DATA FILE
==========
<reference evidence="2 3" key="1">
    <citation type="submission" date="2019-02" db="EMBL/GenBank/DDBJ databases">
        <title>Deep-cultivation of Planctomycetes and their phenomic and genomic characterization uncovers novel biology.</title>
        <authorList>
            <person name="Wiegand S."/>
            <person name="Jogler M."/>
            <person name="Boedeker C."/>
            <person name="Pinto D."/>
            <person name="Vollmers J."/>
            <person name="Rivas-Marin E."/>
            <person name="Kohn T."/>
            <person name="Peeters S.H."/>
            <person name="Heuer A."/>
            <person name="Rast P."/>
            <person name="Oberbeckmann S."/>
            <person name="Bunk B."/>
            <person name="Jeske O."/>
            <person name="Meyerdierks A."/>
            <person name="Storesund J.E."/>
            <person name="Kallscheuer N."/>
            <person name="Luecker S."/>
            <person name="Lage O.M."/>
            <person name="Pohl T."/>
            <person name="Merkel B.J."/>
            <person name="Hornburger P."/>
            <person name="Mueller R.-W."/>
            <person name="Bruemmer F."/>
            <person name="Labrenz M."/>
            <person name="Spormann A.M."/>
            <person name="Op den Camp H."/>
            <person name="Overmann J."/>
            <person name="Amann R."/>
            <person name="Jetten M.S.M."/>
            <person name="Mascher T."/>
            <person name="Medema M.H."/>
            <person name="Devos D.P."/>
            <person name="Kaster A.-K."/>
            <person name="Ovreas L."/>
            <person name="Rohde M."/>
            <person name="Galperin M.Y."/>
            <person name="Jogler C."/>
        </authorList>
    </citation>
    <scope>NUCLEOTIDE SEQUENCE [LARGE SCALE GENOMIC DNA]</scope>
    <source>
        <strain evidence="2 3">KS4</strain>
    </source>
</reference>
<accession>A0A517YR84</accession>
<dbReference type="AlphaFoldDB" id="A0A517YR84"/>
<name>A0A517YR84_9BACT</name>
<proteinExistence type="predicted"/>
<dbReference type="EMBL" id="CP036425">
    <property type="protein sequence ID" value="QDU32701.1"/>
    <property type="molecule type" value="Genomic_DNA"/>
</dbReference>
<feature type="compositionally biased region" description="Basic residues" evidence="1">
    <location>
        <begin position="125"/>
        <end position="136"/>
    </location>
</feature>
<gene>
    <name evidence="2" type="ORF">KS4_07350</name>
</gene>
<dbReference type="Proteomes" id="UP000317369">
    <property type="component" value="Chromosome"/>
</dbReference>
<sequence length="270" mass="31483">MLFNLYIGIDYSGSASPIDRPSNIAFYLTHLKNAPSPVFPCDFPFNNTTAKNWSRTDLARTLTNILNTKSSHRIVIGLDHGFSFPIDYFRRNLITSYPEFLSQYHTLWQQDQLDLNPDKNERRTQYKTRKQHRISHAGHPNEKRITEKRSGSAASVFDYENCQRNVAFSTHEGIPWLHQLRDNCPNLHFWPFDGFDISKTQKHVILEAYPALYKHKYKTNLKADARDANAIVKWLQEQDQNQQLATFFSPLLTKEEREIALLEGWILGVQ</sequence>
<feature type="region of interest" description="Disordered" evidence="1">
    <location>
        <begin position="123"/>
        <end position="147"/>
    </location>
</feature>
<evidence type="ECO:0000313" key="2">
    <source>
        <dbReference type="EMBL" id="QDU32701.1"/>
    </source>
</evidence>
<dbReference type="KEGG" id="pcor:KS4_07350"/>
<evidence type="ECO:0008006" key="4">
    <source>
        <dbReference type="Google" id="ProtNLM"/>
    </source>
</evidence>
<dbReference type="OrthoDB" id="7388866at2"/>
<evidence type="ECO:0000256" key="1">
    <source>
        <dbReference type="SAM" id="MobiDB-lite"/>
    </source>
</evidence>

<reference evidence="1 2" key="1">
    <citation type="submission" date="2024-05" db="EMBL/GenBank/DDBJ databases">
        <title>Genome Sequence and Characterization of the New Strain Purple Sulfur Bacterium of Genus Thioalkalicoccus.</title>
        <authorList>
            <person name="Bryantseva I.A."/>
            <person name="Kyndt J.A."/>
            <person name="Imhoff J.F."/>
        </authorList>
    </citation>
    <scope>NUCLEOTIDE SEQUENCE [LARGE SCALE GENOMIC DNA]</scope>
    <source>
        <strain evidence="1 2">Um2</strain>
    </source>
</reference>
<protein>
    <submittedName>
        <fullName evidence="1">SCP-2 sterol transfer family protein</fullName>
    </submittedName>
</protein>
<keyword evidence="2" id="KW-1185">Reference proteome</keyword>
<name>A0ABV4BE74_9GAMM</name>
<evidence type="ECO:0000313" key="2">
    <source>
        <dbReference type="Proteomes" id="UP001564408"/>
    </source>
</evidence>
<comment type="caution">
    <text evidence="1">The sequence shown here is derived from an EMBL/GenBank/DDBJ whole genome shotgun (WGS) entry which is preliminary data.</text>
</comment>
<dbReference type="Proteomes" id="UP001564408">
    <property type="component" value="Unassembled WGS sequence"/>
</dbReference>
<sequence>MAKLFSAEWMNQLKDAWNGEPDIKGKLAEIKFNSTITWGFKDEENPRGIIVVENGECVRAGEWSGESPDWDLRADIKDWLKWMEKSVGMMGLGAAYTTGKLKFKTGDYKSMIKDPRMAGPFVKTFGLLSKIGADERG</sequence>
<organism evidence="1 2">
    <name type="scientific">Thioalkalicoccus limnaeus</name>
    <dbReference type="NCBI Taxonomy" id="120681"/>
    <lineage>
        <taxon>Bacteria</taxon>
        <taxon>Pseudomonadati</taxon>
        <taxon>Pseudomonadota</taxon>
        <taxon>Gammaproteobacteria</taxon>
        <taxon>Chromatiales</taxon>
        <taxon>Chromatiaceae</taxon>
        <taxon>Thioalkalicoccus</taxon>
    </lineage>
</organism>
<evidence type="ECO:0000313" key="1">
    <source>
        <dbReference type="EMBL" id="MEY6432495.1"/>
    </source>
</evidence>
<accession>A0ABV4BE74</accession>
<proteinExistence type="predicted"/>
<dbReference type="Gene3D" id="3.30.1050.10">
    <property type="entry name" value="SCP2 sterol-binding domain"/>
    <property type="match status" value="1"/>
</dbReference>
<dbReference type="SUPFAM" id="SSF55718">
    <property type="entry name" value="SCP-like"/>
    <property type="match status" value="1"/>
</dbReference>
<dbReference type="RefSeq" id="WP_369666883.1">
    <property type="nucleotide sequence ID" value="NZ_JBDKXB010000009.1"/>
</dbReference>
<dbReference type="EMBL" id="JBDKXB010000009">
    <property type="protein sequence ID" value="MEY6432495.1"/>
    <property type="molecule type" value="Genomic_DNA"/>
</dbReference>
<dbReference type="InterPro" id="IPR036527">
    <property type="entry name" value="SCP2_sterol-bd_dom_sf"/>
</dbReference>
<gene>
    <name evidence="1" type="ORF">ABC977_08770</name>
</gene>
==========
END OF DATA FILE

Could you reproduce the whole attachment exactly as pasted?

<reference evidence="2 3" key="1">
    <citation type="submission" date="2019-02" db="EMBL/GenBank/DDBJ databases">
        <title>Deep-cultivation of Planctomycetes and their phenomic and genomic characterization uncovers novel biology.</title>
        <authorList>
            <person name="Wiegand S."/>
            <person name="Jogler M."/>
            <person name="Boedeker C."/>
            <person name="Pinto D."/>
            <person name="Vollmers J."/>
            <person name="Rivas-Marin E."/>
            <person name="Kohn T."/>
            <person name="Peeters S.H."/>
            <person name="Heuer A."/>
            <person name="Rast P."/>
            <person name="Oberbeckmann S."/>
            <person name="Bunk B."/>
            <person name="Jeske O."/>
            <person name="Meyerdierks A."/>
            <person name="Storesund J.E."/>
            <person name="Kallscheuer N."/>
            <person name="Luecker S."/>
            <person name="Lage O.M."/>
            <person name="Pohl T."/>
            <person name="Merkel B.J."/>
            <person name="Hornburger P."/>
            <person name="Mueller R.-W."/>
            <person name="Bruemmer F."/>
            <person name="Labrenz M."/>
            <person name="Spormann A.M."/>
            <person name="Op den Camp H."/>
            <person name="Overmann J."/>
            <person name="Amann R."/>
            <person name="Jetten M.S.M."/>
            <person name="Mascher T."/>
            <person name="Medema M.H."/>
            <person name="Devos D.P."/>
            <person name="Kaster A.-K."/>
            <person name="Ovreas L."/>
            <person name="Rohde M."/>
            <person name="Galperin M.Y."/>
            <person name="Jogler C."/>
        </authorList>
    </citation>
    <scope>NUCLEOTIDE SEQUENCE [LARGE SCALE GENOMIC DNA]</scope>
    <source>
        <strain evidence="2 3">KS4</strain>
    </source>
</reference>
<accession>A0A517YR84</accession>
<dbReference type="AlphaFoldDB" id="A0A517YR84"/>
<name>A0A517YR84_9BACT</name>
<proteinExistence type="predicted"/>
<dbReference type="EMBL" id="CP036425">
    <property type="protein sequence ID" value="QDU32701.1"/>
    <property type="molecule type" value="Genomic_DNA"/>
</dbReference>
<feature type="compositionally biased region" description="Basic residues" evidence="1">
    <location>
        <begin position="125"/>
        <end position="136"/>
    </location>
</feature>
<gene>
    <name evidence="2" type="ORF">KS4_07350</name>
</gene>
<dbReference type="Proteomes" id="UP000317369">
    <property type="component" value="Chromosome"/>
</dbReference>
<sequence length="270" mass="31483">MLFNLYIGIDYSGSASPIDRPSNIAFYLTHLKNAPSPVFPCDFPFNNTTAKNWSRTDLARTLTNILNTKSSHRIVIGLDHGFSFPIDYFRRNLITSYPEFLSQYHTLWQQDQLDLNPDKNERRTQYKTRKQHRISHAGHPNEKRITEKRSGSAASVFDYENCQRNVAFSTHEGIPWLHQLRDNCPNLHFWPFDGFDISKTQKHVILEAYPALYKHKYKTNLKADARDANAIVKWLQEQDQNQQLATFFSPLLTKEEREIALLEGWILGVQ</sequence>
<feature type="region of interest" description="Disordered" evidence="1">
    <location>
        <begin position="123"/>
        <end position="147"/>
    </location>
</feature>
<evidence type="ECO:0000313" key="2">
    <source>
        <dbReference type="EMBL" id="QDU32701.1"/>
    </source>
</evidence>
<dbReference type="KEGG" id="pcor:KS4_07350"/>
<evidence type="ECO:0008006" key="4">
    <source>
        <dbReference type="Google" id="ProtNLM"/>
    </source>
</evidence>
<dbReference type="OrthoDB" id="7388866at2"/>
<evidence type="ECO:0000256" key="1">
    <source>
        <dbReference type="SAM" id="MobiDB-lite"/>
    </source>
</evidence>

<reference evidence="1 2" key="1">
    <citation type="submission" date="2024-05" db="EMBL/GenBank/DDBJ databases">
        <title>Genome Sequence and Characterization of the New Strain Purple Sulfur Bacterium of Genus Thioalkalicoccus.</title>
        <authorList>
            <person name="Bryantseva I.A."/>
            <person name="Kyndt J.A."/>
            <person name="Imhoff J.F."/>
        </authorList>
    </citation>
    <scope>NUCLEOTIDE SEQUENCE [LARGE SCALE GENOMIC DNA]</scope>
    <source>
        <strain evidence="1 2">Um2</strain>
    </source>
</reference>
<protein>
    <submittedName>
        <fullName evidence="1">SCP-2 sterol transfer family protein</fullName>
    </submittedName>
</protein>
<keyword evidence="2" id="KW-1185">Reference proteome</keyword>
<name>A0ABV4BE74_9GAMM</name>
<evidence type="ECO:0000313" key="2">
    <source>
        <dbReference type="Proteomes" id="UP001564408"/>
    </source>
</evidence>
<comment type="caution">
    <text evidence="1">The sequence shown here is derived from an EMBL/GenBank/DDBJ whole genome shotgun (WGS) entry which is preliminary data.</text>
</comment>
<dbReference type="Proteomes" id="UP001564408">
    <property type="component" value="Unassembled WGS sequence"/>
</dbReference>
<sequence>MAKLFSAEWMNQLKDAWNGEPDIKGKLAEIKFNSTITWGFKDEENPRGIIVVENGECVRAGEWSGESPDWDLRADIKDWLKWMEKSVGMMGLGAAYTTGKLKFKTGDYKSMIKDPRMAGPFVKTFGLLSKIGADERG</sequence>
<organism evidence="1 2">
    <name type="scientific">Thioalkalicoccus limnaeus</name>
    <dbReference type="NCBI Taxonomy" id="120681"/>
    <lineage>
        <taxon>Bacteria</taxon>
        <taxon>Pseudomonadati</taxon>
        <taxon>Pseudomonadota</taxon>
        <taxon>Gammaproteobacteria</taxon>
        <taxon>Chromatiales</taxon>
        <taxon>Chromatiaceae</taxon>
        <taxon>Thioalkalicoccus</taxon>
    </lineage>
</organism>
<evidence type="ECO:0000313" key="1">
    <source>
        <dbReference type="EMBL" id="MEY6432495.1"/>
    </source>
</evidence>
<accession>A0ABV4BE74</accession>
<proteinExistence type="predicted"/>
<dbReference type="Gene3D" id="3.30.1050.10">
    <property type="entry name" value="SCP2 sterol-binding domain"/>
    <property type="match status" value="1"/>
</dbReference>
<dbReference type="SUPFAM" id="SSF55718">
    <property type="entry name" value="SCP-like"/>
    <property type="match status" value="1"/>
</dbReference>
<dbReference type="RefSeq" id="WP_369666883.1">
    <property type="nucleotide sequence ID" value="NZ_JBDKXB010000009.1"/>
</dbReference>
<dbReference type="EMBL" id="JBDKXB010000009">
    <property type="protein sequence ID" value="MEY6432495.1"/>
    <property type="molecule type" value="Genomic_DNA"/>
</dbReference>
<dbReference type="InterPro" id="IPR036527">
    <property type="entry name" value="SCP2_sterol-bd_dom_sf"/>
</dbReference>
<gene>
    <name evidence="1" type="ORF">ABC977_08770</name>
</gene>